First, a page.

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Reviews » DVD Video Reviews » Noam Chomsky - Rebel Without a Pause
Noam Chomsky - Rebel Without a Pause
New Video // Unrated // April 26, 2005
List Price: $26.95 [Buy now and save at Amazon]
Review by Holly E. Ordway | posted June 9, 2005 | E-mail the Author
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The movie

Noam Chomsky is a Renaissance man for the 21st century: he's been tremendously influential in the fields of linguistics and computer science, and on top of that, he applies his intellect to analyzing modern politics and culture. In a world of "news" that tends to be nothing more than sound bites and political mud-slinging, Chomsky's ability to look at the big picture and see how everything adds up already makes his opinion valuable. When you add in the fact that he's willing to be openly critical of the status quo, and to question things that we tend to take for granted, Chomsky's voice becomes one that we really ought to listen to more often, and more closely. No matter whether you agree or disagree with his interpretations of the political issues of the day, the important thing is that he actually raises these issues and looks at them in depth.

Rebel Without a Pause is a documentary that essentially stands as an introduction to Chomsky and his work. Rather than focusing just on one topic or recording one speaking engagement, the film offers a sampling of Chomsky's ideas on topics ranging from media manipulation to terrorism, taken from a variety of venues. Interspersed with these segments are interview clips with other intellectuals who offer insights into Chomsky's contribution to society, and his popularity (and the controversy he stirs up). While the most interesting material comes from Chomsky himself, the context provided by the other participants does allow viewers to get a better sense of who Chomsky is and what he's been doing.

"Controversial" is sometimes used as a polite way of saying "crackpot," and given how provocative some of Chomsky's ideas are, there's a danger that the isolated, out-of-context clips of his lectures used in the film might present Chomsky as an extremist, thus turning off viewers who would otherwise be interested in what he has to say. Fortunately, Rebel Without a Pause shows us that Chomsky is in fact a very rational person, and that he's not just being critical of society for criticism's sake. For instance, in one lecture clip, Chomsky discusses the high degree of freedom that we enjoy in the modern U.S., and the benefits that come from that; it's a nice balance to the segment in which he discusses the ways in which the media is controlled by government and business. The same balance can be seen in the interviews with other people about Chomsky's influence; on the one hand, the interviewee who suggested that Chomsky might end up a target for assassination sounded a bit paranoid, but on the other hand, the other interview subjects make excellent points about Chomsky's positive influence on social activism.

The film also does a good job of establishing Chomsky's credentials: first, simply by letting us know that he's a professor at MIT, and second, by including segments of lectures in which Chomsky demonstrates his almost encyclopedic knowledge of what's going on in the world. The modern world is complex, and difficult situations rarely have simple causes or simple solutions; it would be a good thing indeed if more of our leaders were as thoughtful and well-informed as Noam Chomsky.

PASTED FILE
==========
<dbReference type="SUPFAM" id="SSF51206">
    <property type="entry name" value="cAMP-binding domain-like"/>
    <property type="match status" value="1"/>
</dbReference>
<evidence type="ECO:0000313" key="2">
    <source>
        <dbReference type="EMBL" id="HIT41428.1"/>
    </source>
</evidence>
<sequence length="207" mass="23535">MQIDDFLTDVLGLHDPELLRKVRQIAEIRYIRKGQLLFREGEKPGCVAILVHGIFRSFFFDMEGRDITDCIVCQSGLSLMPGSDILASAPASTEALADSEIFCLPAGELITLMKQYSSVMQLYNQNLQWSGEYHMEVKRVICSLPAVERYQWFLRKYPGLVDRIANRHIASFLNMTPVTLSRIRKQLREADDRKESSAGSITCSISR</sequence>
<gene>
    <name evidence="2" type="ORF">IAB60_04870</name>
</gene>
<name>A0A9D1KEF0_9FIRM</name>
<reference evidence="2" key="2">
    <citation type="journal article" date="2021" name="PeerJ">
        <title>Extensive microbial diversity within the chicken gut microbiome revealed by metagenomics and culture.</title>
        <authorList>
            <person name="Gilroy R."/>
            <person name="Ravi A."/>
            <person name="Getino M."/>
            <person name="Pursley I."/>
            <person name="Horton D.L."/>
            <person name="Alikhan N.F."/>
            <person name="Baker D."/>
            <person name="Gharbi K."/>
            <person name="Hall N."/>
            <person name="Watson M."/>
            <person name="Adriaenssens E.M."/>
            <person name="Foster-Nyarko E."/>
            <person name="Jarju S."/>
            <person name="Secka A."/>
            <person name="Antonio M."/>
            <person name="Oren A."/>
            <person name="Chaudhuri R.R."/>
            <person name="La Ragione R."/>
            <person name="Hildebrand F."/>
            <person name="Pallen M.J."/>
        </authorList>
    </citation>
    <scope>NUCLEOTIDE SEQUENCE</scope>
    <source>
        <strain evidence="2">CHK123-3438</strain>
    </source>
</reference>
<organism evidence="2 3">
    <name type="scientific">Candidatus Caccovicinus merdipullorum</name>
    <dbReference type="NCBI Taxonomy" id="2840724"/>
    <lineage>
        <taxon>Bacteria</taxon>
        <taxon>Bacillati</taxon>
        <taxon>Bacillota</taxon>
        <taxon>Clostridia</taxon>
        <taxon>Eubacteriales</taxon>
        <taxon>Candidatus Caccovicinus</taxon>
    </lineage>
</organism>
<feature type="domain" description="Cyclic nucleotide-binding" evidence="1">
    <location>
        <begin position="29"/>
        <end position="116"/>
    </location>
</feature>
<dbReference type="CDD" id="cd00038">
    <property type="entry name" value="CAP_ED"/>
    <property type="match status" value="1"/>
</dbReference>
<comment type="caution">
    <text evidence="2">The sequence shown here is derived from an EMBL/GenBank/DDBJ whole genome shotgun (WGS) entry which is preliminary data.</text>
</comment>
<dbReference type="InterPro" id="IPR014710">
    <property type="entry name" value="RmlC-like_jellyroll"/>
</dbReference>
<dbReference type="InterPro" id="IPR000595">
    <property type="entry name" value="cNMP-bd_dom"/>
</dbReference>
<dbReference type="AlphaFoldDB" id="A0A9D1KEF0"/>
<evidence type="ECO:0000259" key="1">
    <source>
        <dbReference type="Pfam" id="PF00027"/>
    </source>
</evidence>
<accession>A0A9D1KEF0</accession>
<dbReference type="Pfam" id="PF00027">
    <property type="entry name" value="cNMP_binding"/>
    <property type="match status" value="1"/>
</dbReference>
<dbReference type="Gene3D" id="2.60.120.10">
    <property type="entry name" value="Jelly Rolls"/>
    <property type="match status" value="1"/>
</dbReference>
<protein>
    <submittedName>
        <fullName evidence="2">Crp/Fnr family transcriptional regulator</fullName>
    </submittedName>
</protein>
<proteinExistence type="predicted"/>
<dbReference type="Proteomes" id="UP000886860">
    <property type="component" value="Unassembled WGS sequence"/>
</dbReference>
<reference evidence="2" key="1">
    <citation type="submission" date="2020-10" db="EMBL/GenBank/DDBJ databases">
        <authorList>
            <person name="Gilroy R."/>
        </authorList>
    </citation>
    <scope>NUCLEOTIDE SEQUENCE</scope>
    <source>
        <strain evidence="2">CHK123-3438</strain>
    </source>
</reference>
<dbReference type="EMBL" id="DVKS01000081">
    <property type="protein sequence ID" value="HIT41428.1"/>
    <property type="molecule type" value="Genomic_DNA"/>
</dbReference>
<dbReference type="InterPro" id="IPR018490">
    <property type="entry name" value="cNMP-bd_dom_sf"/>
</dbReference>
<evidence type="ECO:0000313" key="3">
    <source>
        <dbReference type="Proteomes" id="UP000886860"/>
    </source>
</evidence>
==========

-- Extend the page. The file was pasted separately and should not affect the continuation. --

The DVD

Video

Rebel Without a Pause looks fine for what it is: a documentary whose footage comes largely from recordings of lectures and informal interviews. The material is watchable, though there's edge enhancement and the overall image is not particularly sharp. The film is presented in its original 1.85:1 widescreen aspect ratio, but it is not anamorphic.

Audio

Like the video transfer, the Dolby 2.0 soundtrack does the best it can with sound that was recorded on so-so equipment, often in less-than-ideal surroundings, like in the hallway outside a conference room. Most of the time, the sound is perfectly fine, and when it does sound a bit off, it's still passable.

Extras

Viewers will be pleased with the main special feature here: an additional 38 minutes of footage of Chomsky speaking. It's edited and presented in the same way as the main feature, and looks very much like material that could have been included, but didn't quite make it to the final cut. We get to hear more of Chomsky's ideas on various topics; essentially, it's an extension of the main feature.

There's also a text "director's statement," giving some background on the project, crew biographies, and trailers for other Docurama DVDs.

Final thoughts

Rebel Without a Pause is a solid introduction to Noam Chomsky's fascinating critical take on modern society and politics; after watching this documentary, it's easy to see why the New York Times called him "the most important intellectual alive." Chomsky is less well known inside the U.S. than abroad, which is lamentable given the importance of his ideas. Rebel Without a Pause does a nice job of bridging that gap, providing an interesting overview of Chomsky's ideas and of his importance as an intellectual. It's also a nicely done documentary overall; the pace of the 75-minute main program is brisk, and the material is presented in an engaging manner. Recommended.

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